(4. This force component can be combined with the other components in the other directions to be Ftotal = Fz 2 + Fx 2 + Fy 2 (4.

124)
Note that the direction of the area is taken into account (sign). Additional point that is worth mentioning is that the depth where the cut–out occur is insigniﬁcant (neglecting the change in the density).). Compare the diﬀerent methods of computations. only the net force is the actual liquid in the slot which is acting on the body. The net force will be
θ0 P dAx
Fx =
0
ρ g r sin θ b r cos θ dθ
End solution
The integration results in ρ g b r2 Fx = 1 − cos2 (θ0 ) 2 Another way to do this calculation is by calculating the pressure at mid point and then multiply it by the projected area.22. the atmospheric pressure with it piezometric pressure is canceled by the upper part of the slot. FLUID FORCES ON SURFACES
87
body is z direction is only the actual liquid above it. why? Fx = ρ g b r sin θ0
. You can assume that the liquid density is constant and equal to 1000 [kg/m3 ]. The dam is made of an arc with the angle of θ0 = 45◦ and radius of r = 2[m]. Ax (see Figure 4. Thus. The atmospheric pressure acts on the area with continuous lines. For example. When the area Ax is b r dθ cos θ. direct and indirect. The diﬀerential area that will be used is.4. 2 2 Notice that dAx (cos θ) and Ax (sin θ) are diﬀerent. The gravity is 9. Example 4.23) as
Ax xc
δθ θ θ0 θ
Y
4[m] x dirction
A θ Ax Ay
r sin θ0 ρgbr = sin2 θ Fig.22)).21 shows a ﬂoating body with cut–out slot into it. The pressure is only a function of θ and it is P = Patmos + ρ g r sin θ The force that is acting on the x direction of the dam is Ax × P . -4.11: Calculate the force and the moment around point “O” that is acting on the dam (see Figure (4. The atmospheric pressure does cancel itself (at least if the atmospheric pressure on both sides of the dam is the same.8[m/sec2 ] and width of the dame is b = 4[m]. Solution The force in the x direction is
dAx
Fx =
A
P r cos θ dθ
(4. Inside the slot. Figure 4. b r dθ where b is the width of the dam (into the page).5. Dam is a part of a circular shape.

Area above the dam arc subthe y direction is the area times width. Some mathematics are required because the shift in the arc orientation. Area above the dam arc calculation for the center. -4. tract triangle.24) is at yc arc = 4 r sin2 3θ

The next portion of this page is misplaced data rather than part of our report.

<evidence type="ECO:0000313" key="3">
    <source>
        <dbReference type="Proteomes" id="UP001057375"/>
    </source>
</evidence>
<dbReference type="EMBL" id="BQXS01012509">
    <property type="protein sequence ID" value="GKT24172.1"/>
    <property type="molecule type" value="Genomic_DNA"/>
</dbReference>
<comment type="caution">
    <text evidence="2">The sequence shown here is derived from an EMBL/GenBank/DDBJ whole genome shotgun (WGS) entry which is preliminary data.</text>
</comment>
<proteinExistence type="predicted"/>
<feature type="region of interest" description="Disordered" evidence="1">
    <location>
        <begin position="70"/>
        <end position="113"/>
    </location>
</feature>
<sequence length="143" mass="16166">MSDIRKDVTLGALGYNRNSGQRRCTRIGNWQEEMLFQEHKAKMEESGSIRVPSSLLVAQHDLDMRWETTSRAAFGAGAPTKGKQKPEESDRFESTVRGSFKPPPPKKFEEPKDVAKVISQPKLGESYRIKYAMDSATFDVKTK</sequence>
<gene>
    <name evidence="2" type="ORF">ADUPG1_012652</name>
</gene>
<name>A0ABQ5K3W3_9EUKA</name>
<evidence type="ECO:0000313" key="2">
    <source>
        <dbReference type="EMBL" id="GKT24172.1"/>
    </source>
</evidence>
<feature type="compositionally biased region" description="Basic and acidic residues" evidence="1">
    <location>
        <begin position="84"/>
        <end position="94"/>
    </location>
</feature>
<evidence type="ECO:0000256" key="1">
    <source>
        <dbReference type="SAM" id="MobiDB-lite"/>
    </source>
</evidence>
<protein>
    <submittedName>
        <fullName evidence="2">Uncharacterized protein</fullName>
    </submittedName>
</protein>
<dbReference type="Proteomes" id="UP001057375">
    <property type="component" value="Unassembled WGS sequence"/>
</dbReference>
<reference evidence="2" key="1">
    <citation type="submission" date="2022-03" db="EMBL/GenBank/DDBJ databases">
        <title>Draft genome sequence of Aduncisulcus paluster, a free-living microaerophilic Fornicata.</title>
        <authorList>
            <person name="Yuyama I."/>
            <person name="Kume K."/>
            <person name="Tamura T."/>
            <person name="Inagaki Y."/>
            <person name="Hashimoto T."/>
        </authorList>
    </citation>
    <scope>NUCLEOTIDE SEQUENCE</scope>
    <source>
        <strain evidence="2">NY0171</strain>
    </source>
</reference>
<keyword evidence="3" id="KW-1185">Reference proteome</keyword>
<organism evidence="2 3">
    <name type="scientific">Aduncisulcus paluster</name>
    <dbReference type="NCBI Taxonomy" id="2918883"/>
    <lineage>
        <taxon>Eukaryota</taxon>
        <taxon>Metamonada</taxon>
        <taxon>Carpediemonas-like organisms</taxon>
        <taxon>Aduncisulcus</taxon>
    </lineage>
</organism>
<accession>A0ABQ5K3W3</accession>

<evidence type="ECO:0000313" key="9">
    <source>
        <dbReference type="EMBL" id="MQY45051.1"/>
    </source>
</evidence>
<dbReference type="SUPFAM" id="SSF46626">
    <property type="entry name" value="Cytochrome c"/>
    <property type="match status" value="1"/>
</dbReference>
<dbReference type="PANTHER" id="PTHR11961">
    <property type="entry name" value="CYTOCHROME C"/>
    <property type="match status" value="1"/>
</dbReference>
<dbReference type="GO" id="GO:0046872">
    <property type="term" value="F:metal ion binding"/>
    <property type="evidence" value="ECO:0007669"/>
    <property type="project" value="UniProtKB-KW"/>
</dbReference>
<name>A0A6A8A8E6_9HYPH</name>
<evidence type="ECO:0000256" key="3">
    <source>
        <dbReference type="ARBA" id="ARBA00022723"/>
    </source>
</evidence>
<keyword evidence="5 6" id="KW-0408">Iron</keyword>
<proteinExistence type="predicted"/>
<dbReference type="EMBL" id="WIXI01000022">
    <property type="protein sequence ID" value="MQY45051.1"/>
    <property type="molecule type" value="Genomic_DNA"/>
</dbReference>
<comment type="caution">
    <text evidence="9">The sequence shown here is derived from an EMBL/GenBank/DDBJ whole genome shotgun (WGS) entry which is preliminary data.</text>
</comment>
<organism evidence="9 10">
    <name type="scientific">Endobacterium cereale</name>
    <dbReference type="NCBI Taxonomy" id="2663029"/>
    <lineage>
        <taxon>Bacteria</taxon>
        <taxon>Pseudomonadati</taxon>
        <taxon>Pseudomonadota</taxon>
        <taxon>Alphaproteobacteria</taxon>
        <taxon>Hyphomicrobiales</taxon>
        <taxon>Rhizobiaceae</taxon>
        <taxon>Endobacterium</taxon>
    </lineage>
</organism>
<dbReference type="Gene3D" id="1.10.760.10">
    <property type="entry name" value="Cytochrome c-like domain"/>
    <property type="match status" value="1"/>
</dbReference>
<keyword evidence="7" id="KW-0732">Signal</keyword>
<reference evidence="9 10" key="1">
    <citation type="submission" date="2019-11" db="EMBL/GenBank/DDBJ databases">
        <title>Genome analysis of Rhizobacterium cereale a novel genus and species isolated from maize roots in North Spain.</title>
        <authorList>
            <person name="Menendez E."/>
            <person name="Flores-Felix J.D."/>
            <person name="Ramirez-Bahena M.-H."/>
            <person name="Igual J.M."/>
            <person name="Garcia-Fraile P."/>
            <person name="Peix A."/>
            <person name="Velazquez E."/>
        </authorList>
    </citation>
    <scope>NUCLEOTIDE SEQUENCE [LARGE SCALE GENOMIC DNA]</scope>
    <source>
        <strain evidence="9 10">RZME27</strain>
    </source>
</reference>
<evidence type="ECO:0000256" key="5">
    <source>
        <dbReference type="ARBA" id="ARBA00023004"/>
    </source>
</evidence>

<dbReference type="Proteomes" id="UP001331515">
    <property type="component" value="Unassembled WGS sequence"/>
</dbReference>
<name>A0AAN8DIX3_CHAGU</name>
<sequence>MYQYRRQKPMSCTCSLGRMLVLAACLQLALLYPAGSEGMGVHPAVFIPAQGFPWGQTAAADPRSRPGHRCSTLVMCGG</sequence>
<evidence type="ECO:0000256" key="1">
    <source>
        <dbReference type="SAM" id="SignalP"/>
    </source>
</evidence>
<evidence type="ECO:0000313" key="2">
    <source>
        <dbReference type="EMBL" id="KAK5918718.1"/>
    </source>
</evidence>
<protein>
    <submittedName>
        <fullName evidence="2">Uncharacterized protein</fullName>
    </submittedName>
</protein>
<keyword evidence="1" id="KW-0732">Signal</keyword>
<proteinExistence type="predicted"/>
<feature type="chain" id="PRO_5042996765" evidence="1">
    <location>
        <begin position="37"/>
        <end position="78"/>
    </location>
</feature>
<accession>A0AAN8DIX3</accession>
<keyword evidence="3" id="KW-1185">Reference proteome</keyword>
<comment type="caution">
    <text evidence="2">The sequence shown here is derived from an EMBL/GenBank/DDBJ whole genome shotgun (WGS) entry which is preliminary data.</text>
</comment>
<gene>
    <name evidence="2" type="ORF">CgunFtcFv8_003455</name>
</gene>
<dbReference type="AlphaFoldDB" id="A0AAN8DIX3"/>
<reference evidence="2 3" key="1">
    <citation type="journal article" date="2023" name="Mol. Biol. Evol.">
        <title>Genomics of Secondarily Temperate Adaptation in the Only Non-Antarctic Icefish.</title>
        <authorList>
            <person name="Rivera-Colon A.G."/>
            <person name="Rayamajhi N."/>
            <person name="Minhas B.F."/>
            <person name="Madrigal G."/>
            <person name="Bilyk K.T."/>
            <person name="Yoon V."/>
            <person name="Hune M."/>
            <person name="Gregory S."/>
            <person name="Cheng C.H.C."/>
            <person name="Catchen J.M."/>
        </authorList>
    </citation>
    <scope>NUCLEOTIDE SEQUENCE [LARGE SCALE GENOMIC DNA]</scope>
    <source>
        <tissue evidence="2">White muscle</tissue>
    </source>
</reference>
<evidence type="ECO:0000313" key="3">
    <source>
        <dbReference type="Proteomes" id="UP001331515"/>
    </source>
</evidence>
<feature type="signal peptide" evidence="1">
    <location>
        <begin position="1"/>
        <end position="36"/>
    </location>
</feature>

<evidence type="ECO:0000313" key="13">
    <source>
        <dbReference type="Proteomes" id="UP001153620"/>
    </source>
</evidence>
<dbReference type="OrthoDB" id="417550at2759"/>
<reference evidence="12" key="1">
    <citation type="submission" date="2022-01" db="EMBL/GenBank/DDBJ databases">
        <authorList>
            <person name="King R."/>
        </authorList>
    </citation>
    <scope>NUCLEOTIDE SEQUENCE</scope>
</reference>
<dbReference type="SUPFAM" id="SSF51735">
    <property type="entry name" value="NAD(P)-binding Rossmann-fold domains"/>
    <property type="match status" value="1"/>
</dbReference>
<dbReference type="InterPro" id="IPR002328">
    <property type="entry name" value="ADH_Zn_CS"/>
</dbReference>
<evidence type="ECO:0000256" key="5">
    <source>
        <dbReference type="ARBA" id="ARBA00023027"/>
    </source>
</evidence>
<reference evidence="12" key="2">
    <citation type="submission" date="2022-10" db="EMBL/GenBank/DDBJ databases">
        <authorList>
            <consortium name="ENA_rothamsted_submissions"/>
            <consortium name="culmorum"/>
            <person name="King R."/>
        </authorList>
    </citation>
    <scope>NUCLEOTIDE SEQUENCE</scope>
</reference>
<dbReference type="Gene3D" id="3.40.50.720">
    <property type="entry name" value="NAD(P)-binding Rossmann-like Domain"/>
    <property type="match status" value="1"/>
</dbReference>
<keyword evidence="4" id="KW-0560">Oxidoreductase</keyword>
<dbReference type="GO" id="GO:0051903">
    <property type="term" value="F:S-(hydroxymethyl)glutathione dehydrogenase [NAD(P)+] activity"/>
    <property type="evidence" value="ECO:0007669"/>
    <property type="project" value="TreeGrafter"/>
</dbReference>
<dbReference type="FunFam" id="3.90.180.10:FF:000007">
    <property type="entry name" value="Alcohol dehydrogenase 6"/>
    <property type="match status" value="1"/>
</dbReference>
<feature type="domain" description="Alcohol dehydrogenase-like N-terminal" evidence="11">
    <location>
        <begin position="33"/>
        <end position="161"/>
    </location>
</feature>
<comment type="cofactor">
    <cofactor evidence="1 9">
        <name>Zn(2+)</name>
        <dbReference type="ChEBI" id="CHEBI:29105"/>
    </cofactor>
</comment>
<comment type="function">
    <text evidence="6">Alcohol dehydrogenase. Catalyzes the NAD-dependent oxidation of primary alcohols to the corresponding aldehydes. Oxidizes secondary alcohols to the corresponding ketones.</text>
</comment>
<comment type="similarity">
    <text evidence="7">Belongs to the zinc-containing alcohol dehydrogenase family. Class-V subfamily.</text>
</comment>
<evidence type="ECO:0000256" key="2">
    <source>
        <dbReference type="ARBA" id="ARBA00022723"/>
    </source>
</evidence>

θ 2
All the other geometrical values are obtained from Tables 3.2.8 × 4 × 2 sin(45◦ ) = 19600. -4.88 The values to evaluate the last equation are provided in the question and simplify subsidize into it as 1000 × 9. The force in Fig. and substituting the proper values results in
Aarc θ r2 2 yc yc Atriangle
4 r sin
θ 2
cos
θ 2
3θ
4 r sin
yc r =
2 r cos θ sin θ r2 − 3θ 3 2 θ r2 r2 sin θ cos θ − 2 2 cos
Aarc Atriangle
θ 2
θ 2
θ
4 r sin 3θ
θ 2
This value is the reverse value and it is yc r = 1.216[N ] 2 2 The center area ( purple area in Figure 4.
Fig. clearly the discussion earlier was right (not a good proof LOL9 ).23) should be calculated as yc = yc Aarc − yc Atriangle A
The center area above the dam requires to know the center area of the arc and triangle shapes.65174[m]
9 Well.
V
A
θ r2 r2 sin θ0 cos θ0 0 Fy = − − b g ρ ∼ 22375.
just a demonstration!
.0[N ] Fx = 2
CHAPTER 4.1 and 3. FLUIDS STATICS
A△ = r2 sin θ cos θ Aarc =
r
θ r2 2
Since the last two equations are identical (use the sinuous theorem to prove it sin2 θ + cos2 = 1).23.24. The arc center (see Figure 4.

2 ∼ 7792.4.5.21[N × m] 9
The total moment is the combination of the two and it is Mtotal = 23191.348 × 22375.31759[N × m] The center pressure for x area is
Ixx
89
b ¡ (r cos θ0 ) Ixx r cosθ0 5 r cos θ0 36 = + xp = xc + = r cosθ0 xc A 2 9 b ¡ (r cos θ0 ) 2